Honoring Veterans of the Greatest Generation
By Kai Rambow
“You’re too young to understand,” a mother advised her young son, “but thanks to this man and others like him, we get to enjoy the life we have.” At the recent Sun‘n Fun event, Col. William Brake and Col. George Hardy were flown on one of only 11 operational B-17s in the world. Brake and Hardy, like the flying B-17s, are hard to find. Most of these veterans are in their nineties.
Brake flew 22 missions on B-17s from Italy before WWII ended. “I loved that airplane. It was well made; it brought us back. Even with a full load of bombs, it was easy to fly.”
The number one thing the flyers recall is the cold. “Most of our missions were at 30,000 feet, but it wasn’t pressurized; it wasn’t heated. It was very cold about 20 degrees below zero. I suffered frostbite in both feet on one mission. It took me a couple days to thaw out,” reminisced Brake with a smile.
The men flying out of Italy endured the cold for five or more hours. “We didn’t have to deal with open windows,” admired Hardy after the B-17 flight. Hardy was a P-51 fighter with the famous red-tail, Tuskegee airmen, also based in Italy. Although Brake and Hardy had never met before, there is a good possibility that Hardy escorted Brake on missions.
Brake shared, “I was more concerned about flak than fighters. Towards the end of the war the fighters were not as experienced, although they still shot down some planes. But it wasn’t like it was in the beginning. The flak was intense, dangerous and deadly, especially over some of the heavily fortified targets. You just had to clench your teeth to fly through it because you knew one of them could hit you and blow up your plane. I don’t know how I got through it.”
Living History Flights
The surprise ride for Brake was provided by the Commemorative Air Force, a nonprofit organization, dedicated to restoring and maintaining historic combat aircraft. They started in 1957 restoring a P-51 Mustang. Today they have over 165 aircraft in flying condition in 25 states cared for by 12,000 volunteers.
Len Root, a captain with American Airlines, and John Bixby, a captain with United Airlines flew the B-17 all week for the living history flights and air show demonstrations. Bixby noted, “It’s an honor to be flying the B-17.” Root cited the honor of, “the people we get to meet. Meeting the veterans and their families who get to see what grandpa flew in.”
Curt Rowe, one of the crewmembers, related his favorite memory. “We had a guy who was a ball turret gunner. He wouldn’t talk after the war. We noticed him and thought he’d flown on the airplane. On the second day he stated, ‘I was the ball turret gunner,’ ‘Do you want to see it?’ we asked. ‘No, not really,’ he answered. He came back the third day and we open it [ball turret] up. He held class the rest of the week. His wife came up the day we left and shared, ‘He’s never talked about the war.’ That’s the reason we do this. It’s for them and it’s for the younger generation to understand. It’s was a different time in our country, when everybody pulled together.”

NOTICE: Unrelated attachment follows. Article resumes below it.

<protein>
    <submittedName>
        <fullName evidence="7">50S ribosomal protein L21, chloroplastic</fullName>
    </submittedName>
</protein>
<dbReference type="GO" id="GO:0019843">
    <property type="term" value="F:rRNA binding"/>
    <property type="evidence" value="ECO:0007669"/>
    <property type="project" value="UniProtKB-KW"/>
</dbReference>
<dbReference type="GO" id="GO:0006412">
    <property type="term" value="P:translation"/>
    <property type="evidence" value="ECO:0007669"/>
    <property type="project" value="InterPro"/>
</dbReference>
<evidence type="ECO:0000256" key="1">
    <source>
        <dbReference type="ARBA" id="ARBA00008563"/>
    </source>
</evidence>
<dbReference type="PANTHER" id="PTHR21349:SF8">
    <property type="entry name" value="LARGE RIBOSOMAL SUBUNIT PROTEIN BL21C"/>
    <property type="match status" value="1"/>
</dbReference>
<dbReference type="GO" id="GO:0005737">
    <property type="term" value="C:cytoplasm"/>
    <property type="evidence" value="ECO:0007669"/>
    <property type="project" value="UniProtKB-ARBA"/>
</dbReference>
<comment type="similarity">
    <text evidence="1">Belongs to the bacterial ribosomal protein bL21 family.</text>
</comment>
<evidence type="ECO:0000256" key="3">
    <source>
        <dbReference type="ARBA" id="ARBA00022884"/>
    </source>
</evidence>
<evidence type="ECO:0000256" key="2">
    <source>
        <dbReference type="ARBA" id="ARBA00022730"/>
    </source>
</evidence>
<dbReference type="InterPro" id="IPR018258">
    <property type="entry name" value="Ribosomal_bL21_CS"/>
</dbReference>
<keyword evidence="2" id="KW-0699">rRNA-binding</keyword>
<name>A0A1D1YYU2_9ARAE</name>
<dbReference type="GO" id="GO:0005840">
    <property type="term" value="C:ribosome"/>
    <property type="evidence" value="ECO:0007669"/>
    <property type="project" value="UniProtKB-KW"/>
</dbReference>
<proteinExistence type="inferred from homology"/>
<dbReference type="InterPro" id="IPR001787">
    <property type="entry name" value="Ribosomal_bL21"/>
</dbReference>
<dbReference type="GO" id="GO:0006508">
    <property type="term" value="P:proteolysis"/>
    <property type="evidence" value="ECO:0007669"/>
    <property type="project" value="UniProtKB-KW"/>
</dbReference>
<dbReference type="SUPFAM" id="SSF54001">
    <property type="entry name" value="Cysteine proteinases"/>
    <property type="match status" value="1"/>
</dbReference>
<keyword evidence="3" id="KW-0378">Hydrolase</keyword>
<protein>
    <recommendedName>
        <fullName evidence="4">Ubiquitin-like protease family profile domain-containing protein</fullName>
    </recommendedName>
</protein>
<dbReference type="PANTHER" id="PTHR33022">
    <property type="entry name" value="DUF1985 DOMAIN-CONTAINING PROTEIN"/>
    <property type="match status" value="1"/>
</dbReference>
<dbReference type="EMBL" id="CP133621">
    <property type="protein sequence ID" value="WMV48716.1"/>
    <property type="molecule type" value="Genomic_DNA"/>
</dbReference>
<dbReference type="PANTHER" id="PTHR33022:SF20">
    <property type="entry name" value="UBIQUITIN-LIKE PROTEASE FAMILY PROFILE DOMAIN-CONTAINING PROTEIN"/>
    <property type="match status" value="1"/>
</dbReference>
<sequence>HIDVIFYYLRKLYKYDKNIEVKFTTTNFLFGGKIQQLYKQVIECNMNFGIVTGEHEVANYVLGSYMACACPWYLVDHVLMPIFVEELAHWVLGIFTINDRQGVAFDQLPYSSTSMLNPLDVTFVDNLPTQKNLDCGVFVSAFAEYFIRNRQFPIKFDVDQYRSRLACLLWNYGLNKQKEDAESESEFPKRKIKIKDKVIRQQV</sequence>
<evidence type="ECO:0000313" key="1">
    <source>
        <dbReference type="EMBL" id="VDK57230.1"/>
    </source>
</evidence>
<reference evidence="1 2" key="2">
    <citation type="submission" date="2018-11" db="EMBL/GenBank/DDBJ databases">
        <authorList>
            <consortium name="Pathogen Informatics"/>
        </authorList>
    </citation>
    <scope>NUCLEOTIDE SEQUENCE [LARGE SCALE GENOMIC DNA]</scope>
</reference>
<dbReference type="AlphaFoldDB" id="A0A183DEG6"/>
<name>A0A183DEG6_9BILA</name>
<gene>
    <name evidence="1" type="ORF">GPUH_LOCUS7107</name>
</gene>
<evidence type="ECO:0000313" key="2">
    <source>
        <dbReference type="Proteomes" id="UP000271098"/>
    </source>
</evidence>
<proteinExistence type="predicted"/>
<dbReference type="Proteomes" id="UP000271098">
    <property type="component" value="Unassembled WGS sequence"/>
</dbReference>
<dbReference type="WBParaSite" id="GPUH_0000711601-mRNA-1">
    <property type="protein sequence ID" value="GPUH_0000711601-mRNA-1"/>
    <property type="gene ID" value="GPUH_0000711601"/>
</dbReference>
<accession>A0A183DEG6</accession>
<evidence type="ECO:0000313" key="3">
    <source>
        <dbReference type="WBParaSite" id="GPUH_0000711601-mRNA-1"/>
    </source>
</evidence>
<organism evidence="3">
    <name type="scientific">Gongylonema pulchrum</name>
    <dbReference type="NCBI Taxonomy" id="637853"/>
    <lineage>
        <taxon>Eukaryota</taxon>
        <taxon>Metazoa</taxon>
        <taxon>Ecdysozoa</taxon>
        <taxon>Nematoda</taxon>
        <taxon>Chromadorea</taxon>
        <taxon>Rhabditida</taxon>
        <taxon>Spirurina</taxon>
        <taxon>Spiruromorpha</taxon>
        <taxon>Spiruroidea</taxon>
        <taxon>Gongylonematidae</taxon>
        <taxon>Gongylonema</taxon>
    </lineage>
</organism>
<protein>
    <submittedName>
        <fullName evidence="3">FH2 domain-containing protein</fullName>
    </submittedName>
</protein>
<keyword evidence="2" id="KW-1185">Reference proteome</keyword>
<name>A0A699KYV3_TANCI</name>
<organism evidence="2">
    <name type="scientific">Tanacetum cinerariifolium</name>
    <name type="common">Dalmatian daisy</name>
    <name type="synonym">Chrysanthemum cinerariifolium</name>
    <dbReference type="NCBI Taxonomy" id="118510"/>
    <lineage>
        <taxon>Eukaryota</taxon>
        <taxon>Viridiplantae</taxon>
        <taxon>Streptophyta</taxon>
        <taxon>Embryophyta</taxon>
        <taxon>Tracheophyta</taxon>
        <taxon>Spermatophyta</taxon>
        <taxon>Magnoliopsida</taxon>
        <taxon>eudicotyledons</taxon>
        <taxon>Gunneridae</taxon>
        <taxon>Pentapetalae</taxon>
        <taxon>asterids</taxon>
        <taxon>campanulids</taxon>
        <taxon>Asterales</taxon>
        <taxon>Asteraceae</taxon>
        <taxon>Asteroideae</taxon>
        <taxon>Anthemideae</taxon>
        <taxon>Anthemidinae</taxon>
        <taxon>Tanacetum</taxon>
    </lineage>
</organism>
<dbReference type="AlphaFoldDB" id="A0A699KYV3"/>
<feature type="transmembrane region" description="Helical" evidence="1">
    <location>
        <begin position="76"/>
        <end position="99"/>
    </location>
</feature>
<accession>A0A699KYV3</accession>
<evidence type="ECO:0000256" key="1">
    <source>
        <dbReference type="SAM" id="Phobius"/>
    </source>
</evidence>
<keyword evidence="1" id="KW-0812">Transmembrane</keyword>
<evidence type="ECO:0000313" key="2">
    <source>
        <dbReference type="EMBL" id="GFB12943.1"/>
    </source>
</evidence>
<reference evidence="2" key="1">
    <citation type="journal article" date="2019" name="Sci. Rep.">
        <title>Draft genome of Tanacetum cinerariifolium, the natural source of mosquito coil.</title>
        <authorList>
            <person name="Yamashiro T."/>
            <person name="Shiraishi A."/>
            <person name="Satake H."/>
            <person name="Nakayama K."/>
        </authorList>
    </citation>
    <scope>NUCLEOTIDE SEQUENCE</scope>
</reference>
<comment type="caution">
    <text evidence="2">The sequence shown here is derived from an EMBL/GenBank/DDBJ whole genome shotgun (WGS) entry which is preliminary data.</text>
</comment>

The Greatest Generation Right Here
Seventy years later, not every veteran contacted was willing to talk. One of these quiet, understated veterans is Richard Wright who flew 31 missions rotating as waist, ball turret and tail gunner. “You never knew when your next mission would be. Between 2 and 4 a.m. a guy would come in and holler, ‘Get ready to roll.’ If you got scrambled eggs and cereal we were going on a milk run, but if you got fried eggs the way you wanted them, bacon, orange juice – the works – you knew it was going to be a bad day.”
Bad days included seeing the plane beside you getting blown apart and watching parts and bodies falling through the clouds. “A shell went through our right wing after we dropped our bombs. One engine quit and then another as we headed for England. We landed safely. The plane was full of holes but no one was hurt,” recorded Wright.
It was the ability of the B-17 to still return crews home after these ravages that made it a beloved aircraft. Wright encapsulated the brutal missions, “We never had a plane long enough to name it.”
Bill Halloran, another local veteran, had a different experience. “I was selected and sent to the Boeing factory in Seattle to learn how to repair and maintain the B-17. I spent two years in England and was not on the front lines. We weren’t allowed to go on missions, but every time we needed to take one up I was on it. We could do almost anything, replacing lots of engines and patching up damage from flak. No one complained; there wasn’t anything you could do, so we all made the best of it.”
Sixteen million served in WWII; fewer than 700,000 are with us today. We are grateful to those who told their stories to us. Despite the horrors, Wright reflects on the good, “My brother served in Patton’s army. There aren’t many brothers who survived the war.” Both recently had their picture taken together wearing WWII veteran caps.
Brake and Hardy continued to serve in the Air Force, both retiring in the early 1970s. Brake got to fly the B-17 again, flying a commanding general around Europe. Hardy ended up flying B-29 bombers and flew 45 missions in Korea. Both have resilient attitudes. Brake enthused, “So much has changed, it’s a whole new world for those of us over 90. I have two computers, my wife has one. We try to keep up with technology changes.”
Yes, it is a very different world for us, thanks to their service. Special thanks to the veterans who gave interviews, Sun‘n Fun and the Commemorative Air Force.